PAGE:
Alex Massie is Scotland’s man in the seried ranks of Tory thinkers in London. He’s not exactly unique, but there are few Unionist commentators who, like him, get a respectful hearing amongst the increasingly confident Scots nationalist blogosphere. In response to a well meaning, but inevitably London bound leader veiw from his own paper the Spectator, he notes:
Of course Alex Salmond is beatable and of course support for UN-member independence is a minority enthusiasm. This is one reason why a referendum seems to scare Scots less than it does politicians and pundits based in London. (Most of those pundits and politicians, incidentally, seem only to care about Scotland’s constitutional question; the actual governance of the country is, at best, most often an afterthought.)
He obviously finds the leader too too calculating by half. Instead he recommends Tory love bombing:
…it would be useful if Cameron flattered Scotland. For once, just for once, it would be pleasing to see senior Unionist politicians make a case for the Union that is based on something more than the benefits – many of them real – Scotland has enjoyed from its partnership with England. That is all very well and good but it is not good enough. Perhaps Cameron and other senior Tories could tell Scots why they are wanted, even needed, as part of the United Kingdom. “We Want You” is a more edifying slogan than “You Need Us”.
Quite so. It’s not as though the Scots need to be told they are loved by English conservatives (I doubt, post Thatcher many of them would believe it, and it’s likely anyway to remain largely unrequited). But if the union is to be saved, they need to hear a few arguments from their giant southern partner as why it still makes sense to keep close (if not too close).
The paradox is that the English Tory responses (cut off as they are from any serious electoral interest or intelligence north of the border), is milk and honey to those wanting to push for the maximum distance between themselves and the auld enemy:
Instead, Tories and other Unionists tend to assume the case for the Union is axiomatic. It is not. Suggesting that Scots should compile a cost-benefit analysis and then consider their choices is a tactic that, perhaps paradoxically, works better for nationalists than for Unionists. When Unionists talk in these terms they implicitly argue that Scotland must be unusually ill-suited to independence and from there it is but a short leap to suggesting Scotland should be grateful for English largesse, be happy with everything it’s got and cease chuntering for more powers when history suggests they’re scarcely capable of using those they already enjoy.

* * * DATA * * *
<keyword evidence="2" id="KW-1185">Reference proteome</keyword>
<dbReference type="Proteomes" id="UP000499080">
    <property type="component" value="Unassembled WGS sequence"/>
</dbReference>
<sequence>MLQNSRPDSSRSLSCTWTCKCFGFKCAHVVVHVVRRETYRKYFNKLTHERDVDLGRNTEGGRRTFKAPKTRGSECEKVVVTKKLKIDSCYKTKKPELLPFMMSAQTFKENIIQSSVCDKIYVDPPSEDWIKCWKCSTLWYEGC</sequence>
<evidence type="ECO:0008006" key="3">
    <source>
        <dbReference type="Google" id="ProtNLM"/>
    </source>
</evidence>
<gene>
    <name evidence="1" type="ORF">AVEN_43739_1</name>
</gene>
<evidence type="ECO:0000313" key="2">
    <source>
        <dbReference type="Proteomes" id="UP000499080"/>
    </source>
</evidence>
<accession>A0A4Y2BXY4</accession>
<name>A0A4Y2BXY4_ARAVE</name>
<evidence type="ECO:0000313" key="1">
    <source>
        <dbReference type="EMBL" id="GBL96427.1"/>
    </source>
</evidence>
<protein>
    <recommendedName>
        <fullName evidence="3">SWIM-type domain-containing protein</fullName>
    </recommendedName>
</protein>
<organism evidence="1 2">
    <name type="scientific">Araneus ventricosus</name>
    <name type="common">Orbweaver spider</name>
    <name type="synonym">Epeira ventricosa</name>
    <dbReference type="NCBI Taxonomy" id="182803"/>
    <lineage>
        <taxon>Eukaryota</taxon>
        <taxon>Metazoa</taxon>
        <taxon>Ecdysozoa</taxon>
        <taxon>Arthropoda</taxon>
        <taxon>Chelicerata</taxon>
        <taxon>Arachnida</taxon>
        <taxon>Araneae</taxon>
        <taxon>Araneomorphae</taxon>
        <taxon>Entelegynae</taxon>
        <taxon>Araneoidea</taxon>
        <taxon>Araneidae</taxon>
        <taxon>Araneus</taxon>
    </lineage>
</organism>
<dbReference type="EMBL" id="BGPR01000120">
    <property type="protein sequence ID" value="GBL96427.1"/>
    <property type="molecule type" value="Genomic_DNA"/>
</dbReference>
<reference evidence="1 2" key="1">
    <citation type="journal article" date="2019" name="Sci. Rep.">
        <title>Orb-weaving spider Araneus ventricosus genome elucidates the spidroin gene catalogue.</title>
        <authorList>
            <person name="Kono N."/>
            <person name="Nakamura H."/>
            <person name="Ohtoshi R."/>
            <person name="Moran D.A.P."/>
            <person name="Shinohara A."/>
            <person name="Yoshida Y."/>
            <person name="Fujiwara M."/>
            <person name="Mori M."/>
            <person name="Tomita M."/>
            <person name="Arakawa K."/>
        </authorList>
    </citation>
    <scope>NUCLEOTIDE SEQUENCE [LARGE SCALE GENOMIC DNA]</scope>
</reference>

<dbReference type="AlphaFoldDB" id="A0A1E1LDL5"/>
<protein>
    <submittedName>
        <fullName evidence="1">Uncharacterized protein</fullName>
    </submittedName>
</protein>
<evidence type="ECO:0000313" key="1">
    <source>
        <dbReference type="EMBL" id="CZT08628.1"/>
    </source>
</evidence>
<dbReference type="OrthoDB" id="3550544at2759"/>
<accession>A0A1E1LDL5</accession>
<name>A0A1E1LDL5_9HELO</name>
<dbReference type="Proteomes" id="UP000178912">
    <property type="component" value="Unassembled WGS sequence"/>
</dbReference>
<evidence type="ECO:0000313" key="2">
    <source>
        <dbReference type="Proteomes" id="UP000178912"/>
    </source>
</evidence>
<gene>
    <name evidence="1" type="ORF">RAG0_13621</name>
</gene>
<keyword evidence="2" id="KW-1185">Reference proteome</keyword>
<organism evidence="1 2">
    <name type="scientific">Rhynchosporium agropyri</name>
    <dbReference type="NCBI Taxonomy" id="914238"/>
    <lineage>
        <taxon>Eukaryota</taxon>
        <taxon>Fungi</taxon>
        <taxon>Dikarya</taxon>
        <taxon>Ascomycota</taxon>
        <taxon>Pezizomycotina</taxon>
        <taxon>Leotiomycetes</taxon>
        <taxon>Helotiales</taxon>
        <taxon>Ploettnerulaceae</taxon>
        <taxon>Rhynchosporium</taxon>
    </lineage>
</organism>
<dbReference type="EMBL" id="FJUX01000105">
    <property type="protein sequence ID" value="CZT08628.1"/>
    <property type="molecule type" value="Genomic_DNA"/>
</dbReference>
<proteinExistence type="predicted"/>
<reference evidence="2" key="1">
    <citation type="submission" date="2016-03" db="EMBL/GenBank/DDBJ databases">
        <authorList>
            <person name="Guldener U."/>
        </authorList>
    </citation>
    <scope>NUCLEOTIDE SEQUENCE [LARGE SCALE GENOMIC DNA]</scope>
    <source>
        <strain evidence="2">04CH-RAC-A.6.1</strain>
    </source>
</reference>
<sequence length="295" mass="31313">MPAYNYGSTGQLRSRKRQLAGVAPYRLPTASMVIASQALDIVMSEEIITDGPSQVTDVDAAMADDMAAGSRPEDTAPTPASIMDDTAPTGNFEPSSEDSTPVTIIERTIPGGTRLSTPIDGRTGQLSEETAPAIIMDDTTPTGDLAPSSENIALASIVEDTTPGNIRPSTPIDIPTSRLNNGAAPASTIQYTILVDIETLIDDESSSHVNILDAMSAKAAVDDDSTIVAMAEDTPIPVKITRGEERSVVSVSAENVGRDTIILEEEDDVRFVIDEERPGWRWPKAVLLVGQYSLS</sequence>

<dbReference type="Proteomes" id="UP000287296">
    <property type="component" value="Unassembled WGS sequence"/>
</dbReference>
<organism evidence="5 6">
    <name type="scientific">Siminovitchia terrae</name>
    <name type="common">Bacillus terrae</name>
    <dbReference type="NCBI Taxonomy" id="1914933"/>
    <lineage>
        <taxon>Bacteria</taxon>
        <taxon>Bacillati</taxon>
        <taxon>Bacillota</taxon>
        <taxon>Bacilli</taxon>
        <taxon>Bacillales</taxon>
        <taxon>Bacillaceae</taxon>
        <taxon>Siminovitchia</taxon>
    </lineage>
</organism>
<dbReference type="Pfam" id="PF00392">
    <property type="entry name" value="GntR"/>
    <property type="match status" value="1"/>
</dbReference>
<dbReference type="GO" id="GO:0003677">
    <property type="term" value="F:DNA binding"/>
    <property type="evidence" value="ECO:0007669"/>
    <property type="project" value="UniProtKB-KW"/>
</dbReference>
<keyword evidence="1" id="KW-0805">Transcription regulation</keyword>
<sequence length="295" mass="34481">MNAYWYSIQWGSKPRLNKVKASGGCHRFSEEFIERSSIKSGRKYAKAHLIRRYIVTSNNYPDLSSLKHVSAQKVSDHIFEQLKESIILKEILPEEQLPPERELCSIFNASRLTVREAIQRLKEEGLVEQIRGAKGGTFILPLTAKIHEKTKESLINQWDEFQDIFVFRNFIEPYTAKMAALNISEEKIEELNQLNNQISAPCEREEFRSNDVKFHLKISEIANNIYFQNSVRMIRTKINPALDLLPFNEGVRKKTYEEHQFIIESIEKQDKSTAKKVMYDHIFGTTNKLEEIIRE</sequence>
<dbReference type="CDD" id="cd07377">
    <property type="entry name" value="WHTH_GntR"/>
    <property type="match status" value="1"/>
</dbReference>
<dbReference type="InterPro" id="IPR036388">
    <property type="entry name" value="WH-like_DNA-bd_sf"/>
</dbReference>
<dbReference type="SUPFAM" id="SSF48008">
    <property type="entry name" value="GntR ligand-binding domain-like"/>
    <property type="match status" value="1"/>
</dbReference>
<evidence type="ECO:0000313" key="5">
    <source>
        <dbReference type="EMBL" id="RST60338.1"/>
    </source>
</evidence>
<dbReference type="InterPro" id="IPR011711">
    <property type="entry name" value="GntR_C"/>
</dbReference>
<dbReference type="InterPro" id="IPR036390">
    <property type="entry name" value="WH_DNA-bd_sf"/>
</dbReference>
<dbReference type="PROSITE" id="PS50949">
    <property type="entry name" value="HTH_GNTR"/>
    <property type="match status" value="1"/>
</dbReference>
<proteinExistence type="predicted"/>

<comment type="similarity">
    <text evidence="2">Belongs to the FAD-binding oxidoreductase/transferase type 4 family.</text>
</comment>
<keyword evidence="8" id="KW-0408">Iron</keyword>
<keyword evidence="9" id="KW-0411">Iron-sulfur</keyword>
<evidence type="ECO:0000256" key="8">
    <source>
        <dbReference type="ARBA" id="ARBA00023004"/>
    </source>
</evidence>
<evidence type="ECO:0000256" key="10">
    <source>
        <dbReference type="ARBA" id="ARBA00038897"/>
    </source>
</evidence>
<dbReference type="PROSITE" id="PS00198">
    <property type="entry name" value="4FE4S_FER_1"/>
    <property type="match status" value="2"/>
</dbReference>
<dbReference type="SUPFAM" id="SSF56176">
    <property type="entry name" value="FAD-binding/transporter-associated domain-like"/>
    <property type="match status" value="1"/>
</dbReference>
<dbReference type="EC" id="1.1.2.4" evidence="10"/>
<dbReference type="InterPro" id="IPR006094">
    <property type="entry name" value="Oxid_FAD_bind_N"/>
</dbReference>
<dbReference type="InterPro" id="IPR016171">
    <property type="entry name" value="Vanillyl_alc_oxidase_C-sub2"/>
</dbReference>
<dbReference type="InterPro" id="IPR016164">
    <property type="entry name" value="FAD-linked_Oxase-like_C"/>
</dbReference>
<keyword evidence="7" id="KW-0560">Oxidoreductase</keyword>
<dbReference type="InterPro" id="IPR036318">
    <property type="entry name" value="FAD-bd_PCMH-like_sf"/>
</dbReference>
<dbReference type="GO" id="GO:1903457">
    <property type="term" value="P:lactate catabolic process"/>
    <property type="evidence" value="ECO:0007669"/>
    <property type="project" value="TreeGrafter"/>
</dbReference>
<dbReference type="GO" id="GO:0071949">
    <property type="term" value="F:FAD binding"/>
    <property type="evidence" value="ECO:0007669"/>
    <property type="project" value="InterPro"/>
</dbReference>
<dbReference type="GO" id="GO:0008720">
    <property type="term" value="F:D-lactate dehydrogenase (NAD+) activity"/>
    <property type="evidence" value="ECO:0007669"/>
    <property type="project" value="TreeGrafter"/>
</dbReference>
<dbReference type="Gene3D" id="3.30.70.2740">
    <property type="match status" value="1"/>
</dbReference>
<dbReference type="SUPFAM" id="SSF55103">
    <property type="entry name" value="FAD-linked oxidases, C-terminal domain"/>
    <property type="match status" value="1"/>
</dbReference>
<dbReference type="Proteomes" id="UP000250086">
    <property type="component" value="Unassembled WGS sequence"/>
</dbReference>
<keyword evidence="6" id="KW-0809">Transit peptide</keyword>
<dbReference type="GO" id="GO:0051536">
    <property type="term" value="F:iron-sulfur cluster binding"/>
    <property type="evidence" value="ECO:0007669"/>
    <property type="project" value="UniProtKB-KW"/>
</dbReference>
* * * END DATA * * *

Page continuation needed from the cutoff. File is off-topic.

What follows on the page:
Frankly, however, that’s exactly how it sometimes seems as though a significant part of the Tory party actually does view Scotland. (This is too say nothing of the rabid online English nationalists who give their Cybernat counterparts a fair run for their money.)
And he’s not the only one. Politics on Toast:
Throughout this parliaments lifetime the Unionists failed to take up the fight. Given the narrow margins this was a mistake which may come back to haunt the anti-independence movement in Scotland.
Of greater concern for those of us who wish to preserve the union, is that this lack of fight lingers. Where is the unionist opposition coming from? In Scotland itself at last years election the Labour Party lacked direction and widely misspent, while at the 2010 general election the Conservative Party returned one MP, Edinburgh Zoo currently has more Giant Pandas. Consequently, the Prime Minister is in a difficult position. He, and his party have minimal sway with the Scottish electorate, and with the election of Ruth Davidson as leader of the Conservative & Unionist Party for Scotland, it seems unlikely that this endemic unpopularity will subside before a potential referendum before 2016.
The unionist parties in Britain have not conceived of themselves as that for most of the generations since the Republic left the union. The Scots nats are way more constitutionally literate than the Tories, Labour and Lib Dems (bless em) all put together.Something to do no doubt to do with that beautiful but often incommunicable unwritten Constitution they insist on having.
In a nutshell, Alex’s sage advice is don’t fight the last war, fight the next one!
Mick is founding editor of Slugger. He has written papers on the impacts of the Internet on politics and the wider media and is a regular guest and speaking events across Ireland, the UK and Europe. Twitter: @MickFealty